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HRW flays Sudan for abuses against protestors

March 4, 2011 (KHARTOUM) – The global watchdog Human Rights Watch has condemned Sudan for committing a wide array of abuses against anti-government protestors, demanding local authorities to refrain from such actions and release all remaining detainees.

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Sudanese anti-riot police beating anti-government protestors in the capital Khartoum (Photo circulated on Facebook)

The New York-based rights watchdog said in a press release on Friday that agents of Sudan’s national intelligence and security services (NISS) had subjected a large number of youth protestors to severe physical and sexual abuse following anti-government protests in January and February.

Small anti-government protests broke out in late January in the capital Khartoum and a few other towns in response to a campaign organized via the internet by youth groups inspired by the wave of revolts convulsing the Middle East.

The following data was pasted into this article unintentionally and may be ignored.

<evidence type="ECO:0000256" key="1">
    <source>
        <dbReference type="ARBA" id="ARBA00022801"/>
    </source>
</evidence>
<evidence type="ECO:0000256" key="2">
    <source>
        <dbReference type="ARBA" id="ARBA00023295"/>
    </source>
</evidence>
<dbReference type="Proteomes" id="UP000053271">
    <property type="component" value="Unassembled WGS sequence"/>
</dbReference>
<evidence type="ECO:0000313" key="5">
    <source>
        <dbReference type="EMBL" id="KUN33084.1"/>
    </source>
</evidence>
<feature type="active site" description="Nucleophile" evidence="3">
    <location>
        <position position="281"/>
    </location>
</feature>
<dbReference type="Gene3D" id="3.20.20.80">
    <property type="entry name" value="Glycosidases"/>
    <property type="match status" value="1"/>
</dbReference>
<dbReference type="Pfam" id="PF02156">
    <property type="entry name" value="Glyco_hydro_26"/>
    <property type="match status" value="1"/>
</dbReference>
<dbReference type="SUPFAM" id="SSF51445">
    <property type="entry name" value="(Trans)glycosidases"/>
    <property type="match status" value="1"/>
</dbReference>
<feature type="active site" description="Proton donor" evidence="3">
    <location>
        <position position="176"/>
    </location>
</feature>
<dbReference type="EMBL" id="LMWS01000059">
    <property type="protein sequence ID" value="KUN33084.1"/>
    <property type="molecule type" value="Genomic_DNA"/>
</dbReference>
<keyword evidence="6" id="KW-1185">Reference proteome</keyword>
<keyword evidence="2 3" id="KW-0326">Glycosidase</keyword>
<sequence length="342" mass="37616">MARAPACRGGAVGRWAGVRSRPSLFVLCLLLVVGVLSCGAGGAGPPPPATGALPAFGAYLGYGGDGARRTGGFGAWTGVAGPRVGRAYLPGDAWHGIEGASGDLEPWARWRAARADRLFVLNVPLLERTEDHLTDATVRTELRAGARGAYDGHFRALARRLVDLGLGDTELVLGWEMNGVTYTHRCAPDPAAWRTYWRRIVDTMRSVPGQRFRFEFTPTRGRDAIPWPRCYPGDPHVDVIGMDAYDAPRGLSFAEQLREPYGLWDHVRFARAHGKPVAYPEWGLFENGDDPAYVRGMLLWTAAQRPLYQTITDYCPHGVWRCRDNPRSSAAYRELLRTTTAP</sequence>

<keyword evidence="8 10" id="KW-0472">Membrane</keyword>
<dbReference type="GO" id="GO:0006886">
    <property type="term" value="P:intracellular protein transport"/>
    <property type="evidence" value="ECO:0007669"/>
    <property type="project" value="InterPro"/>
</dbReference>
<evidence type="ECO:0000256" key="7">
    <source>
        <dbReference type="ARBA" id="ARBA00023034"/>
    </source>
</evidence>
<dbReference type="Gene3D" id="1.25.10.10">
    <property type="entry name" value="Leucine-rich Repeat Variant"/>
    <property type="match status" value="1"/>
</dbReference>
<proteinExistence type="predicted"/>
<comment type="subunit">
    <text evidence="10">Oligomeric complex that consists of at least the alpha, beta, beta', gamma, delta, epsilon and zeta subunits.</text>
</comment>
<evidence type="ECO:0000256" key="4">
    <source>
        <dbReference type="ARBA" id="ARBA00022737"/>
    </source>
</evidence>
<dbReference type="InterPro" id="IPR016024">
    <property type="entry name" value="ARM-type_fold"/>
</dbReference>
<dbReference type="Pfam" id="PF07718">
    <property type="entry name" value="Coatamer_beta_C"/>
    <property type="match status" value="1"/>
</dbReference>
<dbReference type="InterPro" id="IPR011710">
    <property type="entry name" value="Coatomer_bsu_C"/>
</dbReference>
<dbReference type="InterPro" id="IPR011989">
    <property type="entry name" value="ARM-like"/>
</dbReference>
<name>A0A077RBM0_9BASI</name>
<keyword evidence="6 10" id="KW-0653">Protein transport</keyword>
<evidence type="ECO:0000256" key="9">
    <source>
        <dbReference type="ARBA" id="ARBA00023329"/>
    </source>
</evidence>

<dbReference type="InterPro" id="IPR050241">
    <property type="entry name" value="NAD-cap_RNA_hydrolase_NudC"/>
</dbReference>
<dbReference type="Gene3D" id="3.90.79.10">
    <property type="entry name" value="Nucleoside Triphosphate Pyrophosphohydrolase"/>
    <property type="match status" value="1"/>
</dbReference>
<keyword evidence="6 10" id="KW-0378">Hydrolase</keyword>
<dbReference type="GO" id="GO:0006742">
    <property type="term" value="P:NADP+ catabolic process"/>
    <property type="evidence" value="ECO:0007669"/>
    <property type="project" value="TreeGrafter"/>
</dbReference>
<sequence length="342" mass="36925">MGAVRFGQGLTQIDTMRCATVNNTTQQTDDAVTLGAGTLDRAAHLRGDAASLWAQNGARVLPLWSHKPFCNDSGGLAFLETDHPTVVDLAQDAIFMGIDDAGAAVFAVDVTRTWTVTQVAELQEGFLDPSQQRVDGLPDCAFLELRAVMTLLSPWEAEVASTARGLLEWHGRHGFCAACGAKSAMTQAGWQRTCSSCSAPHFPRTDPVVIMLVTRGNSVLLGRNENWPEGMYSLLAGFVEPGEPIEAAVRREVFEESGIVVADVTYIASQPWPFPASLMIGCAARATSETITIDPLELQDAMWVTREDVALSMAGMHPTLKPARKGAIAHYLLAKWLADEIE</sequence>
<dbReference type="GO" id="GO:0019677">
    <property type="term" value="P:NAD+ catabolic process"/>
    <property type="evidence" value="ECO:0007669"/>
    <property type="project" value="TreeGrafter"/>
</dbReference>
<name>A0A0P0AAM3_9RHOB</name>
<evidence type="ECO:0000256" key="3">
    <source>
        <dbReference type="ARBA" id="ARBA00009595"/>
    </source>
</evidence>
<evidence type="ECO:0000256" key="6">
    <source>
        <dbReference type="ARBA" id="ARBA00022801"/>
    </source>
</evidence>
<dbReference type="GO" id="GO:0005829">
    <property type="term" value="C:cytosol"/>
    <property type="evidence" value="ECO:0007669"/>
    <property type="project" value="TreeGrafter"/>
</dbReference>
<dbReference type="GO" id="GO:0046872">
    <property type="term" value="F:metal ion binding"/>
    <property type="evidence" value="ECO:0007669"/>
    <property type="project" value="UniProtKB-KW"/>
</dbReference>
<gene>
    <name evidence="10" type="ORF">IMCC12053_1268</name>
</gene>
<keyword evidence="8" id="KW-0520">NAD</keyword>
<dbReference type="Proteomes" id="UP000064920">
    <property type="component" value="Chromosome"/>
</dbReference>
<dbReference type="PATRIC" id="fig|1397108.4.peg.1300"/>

Sudanese anti-riot police supported by NISS agents used heavy force to break up the demonstrators, arresting more than 100 people on January 29, 30, and 31 in Khartoum and Omdurman alone, HRW said.

HRW also said that NISS agents were implicated in the rape of the female activist Safia Ishaq who publicly told her a story in a Youtube video last month.

“These heinous allegations clearly show that Sudan’s abusive national security apparatus is using torture and harassment to silence dissent,” said Daniel Bekele, Africa director at Human Rights Watch. He called on the Sudanese authorities “to take immediate measures to stop torture, ill treatment, and harassment by the national security officials.”

According to testimonies collected by HRW, the forms of abuses used by NISS agents ranged from beatings, sleep deprivation, electric shocks, death threats and threats of rape.

HRW warned that at least 13 protesters, including four journalists, are still in detention at Bahri and “are at risk of similar ill-treatment.”

In a related development, the UN’s independent expert on the human rights issues in Sudan, Justice Mohamed Chande Othman, is expected to visit Sudan on Saturday, leading a fact-finding mission of the UN Human Rights Council to ascertain reports of human rights abuses.